541 West 24th Street
May 5-June 30, 2012
The Italian painter Francesco Clemente (b. 1952), who spends time in India and Rome as well as New York, is arguably the most mystical artist to emerge from a country that has produced more than its share of mystical artists. Long obsessed with his own image, and the tantric representation of his own body parts, Clemente has been an esthetic yogi who plumbs the cosmic subconscious and serves up its depths to viewers in the form of dreamy painted tableaux.
His new show at Mary Boone, however, marks a departure from such potent themes. The ten large oils on canvas and 18 small, framed gouache and sanguine drawings are moody, atmospheric pastiches in which a broad range of intercultural iconography mingles, from skulls and mummies to gingham tablecloths to classical marble busts and robed, fluttering Netherlandish angels. Clemente is not afraid of the color pink, or of sensual, gossamer textures.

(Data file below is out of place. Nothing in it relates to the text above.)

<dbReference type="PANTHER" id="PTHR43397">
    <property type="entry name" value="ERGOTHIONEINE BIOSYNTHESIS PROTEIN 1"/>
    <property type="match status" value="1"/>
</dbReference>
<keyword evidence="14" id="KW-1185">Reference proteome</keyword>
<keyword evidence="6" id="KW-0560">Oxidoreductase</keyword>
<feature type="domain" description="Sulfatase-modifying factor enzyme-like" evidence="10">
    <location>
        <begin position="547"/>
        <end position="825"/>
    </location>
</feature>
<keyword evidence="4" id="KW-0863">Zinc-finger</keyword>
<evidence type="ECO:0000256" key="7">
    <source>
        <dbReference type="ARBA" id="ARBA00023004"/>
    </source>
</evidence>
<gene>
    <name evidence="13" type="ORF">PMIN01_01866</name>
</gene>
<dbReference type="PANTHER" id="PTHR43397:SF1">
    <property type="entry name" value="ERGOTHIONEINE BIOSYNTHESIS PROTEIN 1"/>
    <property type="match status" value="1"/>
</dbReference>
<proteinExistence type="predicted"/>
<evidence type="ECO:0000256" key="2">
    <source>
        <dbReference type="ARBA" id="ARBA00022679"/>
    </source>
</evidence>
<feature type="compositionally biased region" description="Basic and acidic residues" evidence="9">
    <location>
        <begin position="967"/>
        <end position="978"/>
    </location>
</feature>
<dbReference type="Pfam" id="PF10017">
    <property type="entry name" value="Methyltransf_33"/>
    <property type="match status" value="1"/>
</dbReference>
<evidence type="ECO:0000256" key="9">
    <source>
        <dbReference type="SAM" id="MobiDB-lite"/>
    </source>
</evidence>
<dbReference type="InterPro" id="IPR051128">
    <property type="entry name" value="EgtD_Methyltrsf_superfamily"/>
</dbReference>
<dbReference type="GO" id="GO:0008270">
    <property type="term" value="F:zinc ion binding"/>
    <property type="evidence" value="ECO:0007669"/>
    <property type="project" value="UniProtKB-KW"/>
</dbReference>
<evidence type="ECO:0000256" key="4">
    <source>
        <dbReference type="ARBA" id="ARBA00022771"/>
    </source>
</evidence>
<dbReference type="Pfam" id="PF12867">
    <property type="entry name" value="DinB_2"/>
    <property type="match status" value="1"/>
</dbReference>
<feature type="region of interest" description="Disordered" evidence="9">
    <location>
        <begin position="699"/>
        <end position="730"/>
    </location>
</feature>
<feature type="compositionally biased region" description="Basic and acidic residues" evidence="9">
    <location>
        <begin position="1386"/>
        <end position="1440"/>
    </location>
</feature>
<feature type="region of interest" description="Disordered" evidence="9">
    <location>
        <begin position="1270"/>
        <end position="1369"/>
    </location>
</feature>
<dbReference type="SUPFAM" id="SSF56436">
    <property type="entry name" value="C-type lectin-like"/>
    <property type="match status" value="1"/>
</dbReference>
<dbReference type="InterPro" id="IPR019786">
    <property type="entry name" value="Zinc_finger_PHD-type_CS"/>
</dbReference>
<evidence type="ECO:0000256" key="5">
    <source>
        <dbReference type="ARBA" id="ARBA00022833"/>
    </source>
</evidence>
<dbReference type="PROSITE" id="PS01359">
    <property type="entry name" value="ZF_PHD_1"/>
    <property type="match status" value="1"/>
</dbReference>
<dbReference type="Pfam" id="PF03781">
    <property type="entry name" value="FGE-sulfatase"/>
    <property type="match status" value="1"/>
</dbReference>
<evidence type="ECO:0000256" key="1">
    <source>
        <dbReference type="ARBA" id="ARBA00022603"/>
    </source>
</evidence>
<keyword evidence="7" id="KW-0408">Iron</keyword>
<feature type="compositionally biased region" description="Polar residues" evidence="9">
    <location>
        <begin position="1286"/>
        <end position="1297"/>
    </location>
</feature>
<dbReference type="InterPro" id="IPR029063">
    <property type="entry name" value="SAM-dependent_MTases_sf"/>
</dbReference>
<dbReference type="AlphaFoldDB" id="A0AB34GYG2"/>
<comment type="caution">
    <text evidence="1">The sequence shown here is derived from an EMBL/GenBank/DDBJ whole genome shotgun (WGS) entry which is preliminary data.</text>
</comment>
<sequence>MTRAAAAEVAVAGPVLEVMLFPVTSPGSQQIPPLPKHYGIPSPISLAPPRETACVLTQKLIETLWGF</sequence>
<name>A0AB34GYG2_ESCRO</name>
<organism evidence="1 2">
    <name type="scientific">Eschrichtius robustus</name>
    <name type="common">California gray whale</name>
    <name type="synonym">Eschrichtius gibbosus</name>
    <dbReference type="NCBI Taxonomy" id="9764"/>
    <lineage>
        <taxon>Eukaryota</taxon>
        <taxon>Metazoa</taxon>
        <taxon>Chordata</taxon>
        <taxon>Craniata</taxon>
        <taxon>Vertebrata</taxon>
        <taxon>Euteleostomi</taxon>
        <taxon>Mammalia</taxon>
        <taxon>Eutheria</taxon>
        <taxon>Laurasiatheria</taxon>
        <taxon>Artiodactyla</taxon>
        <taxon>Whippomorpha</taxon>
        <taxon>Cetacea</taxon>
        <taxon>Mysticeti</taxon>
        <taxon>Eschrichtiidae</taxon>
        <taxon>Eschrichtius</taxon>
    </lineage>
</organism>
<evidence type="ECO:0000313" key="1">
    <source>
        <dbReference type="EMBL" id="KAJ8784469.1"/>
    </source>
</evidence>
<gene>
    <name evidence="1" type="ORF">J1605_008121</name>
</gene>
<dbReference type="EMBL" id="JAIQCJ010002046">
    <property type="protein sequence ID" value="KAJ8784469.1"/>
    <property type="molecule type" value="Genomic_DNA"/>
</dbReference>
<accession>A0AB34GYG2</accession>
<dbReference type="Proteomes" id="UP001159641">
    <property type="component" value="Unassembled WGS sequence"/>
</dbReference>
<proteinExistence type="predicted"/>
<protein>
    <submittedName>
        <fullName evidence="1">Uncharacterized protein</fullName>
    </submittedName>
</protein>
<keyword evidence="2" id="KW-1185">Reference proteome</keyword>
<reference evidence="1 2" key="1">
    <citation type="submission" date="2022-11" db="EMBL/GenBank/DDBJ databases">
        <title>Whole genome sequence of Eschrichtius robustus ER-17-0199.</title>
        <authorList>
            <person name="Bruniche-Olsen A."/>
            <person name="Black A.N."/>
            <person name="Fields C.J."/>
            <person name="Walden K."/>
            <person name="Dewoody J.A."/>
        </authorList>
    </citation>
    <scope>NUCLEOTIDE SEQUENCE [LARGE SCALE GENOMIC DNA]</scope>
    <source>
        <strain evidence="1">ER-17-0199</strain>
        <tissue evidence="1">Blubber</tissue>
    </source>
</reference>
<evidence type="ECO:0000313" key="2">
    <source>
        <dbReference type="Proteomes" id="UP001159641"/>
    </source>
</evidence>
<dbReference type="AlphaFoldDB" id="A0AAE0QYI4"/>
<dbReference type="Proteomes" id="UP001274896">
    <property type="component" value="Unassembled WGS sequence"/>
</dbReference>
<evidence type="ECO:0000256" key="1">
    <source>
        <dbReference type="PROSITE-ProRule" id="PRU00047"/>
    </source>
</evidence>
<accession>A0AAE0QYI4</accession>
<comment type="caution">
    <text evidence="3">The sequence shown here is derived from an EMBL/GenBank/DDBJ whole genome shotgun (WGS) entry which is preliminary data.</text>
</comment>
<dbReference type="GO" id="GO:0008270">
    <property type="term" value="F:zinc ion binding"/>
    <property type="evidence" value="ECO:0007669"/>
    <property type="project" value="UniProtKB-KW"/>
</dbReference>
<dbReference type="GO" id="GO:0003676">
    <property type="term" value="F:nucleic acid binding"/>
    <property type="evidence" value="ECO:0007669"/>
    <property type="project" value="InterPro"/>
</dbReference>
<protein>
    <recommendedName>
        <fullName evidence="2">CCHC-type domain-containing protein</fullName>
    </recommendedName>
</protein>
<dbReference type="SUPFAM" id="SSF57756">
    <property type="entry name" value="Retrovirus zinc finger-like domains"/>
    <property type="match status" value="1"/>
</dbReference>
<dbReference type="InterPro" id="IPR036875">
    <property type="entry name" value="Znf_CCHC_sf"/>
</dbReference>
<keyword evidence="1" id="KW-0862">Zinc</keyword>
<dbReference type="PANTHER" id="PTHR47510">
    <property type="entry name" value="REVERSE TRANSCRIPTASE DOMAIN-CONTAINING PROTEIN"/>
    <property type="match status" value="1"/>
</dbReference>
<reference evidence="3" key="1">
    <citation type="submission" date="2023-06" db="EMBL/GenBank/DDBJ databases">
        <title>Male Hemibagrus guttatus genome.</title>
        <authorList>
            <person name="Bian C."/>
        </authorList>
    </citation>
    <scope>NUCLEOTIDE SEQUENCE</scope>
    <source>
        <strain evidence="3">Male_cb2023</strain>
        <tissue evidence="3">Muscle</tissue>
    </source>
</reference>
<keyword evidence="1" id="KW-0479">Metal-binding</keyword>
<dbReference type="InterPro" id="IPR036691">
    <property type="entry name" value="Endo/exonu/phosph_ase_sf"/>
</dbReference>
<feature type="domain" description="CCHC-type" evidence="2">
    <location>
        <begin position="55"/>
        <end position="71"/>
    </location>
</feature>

The holistic motif of the circle abounds, appearing as the grainy wooden frame of a picture window or an elaborate rosette of stained glass. Abstract patterns that recall indigenous textiles loom behind shadowy, primitive figures colored in dusty yellows, earthy browns and blues. The paintings, which have epic titles like The Artificial Princess, Teorema and Trungpa, are both folksy, affixed here and there with strands of pearls or colored buttons, and new-agey, incorporating crescent moons, ladders and quilts.
Clemente’s world may not be one you know, but neither is it completely unfamiliar. Paintings are priced in the $250,000-$350,000 range, while small drawings in the back go for $20,000.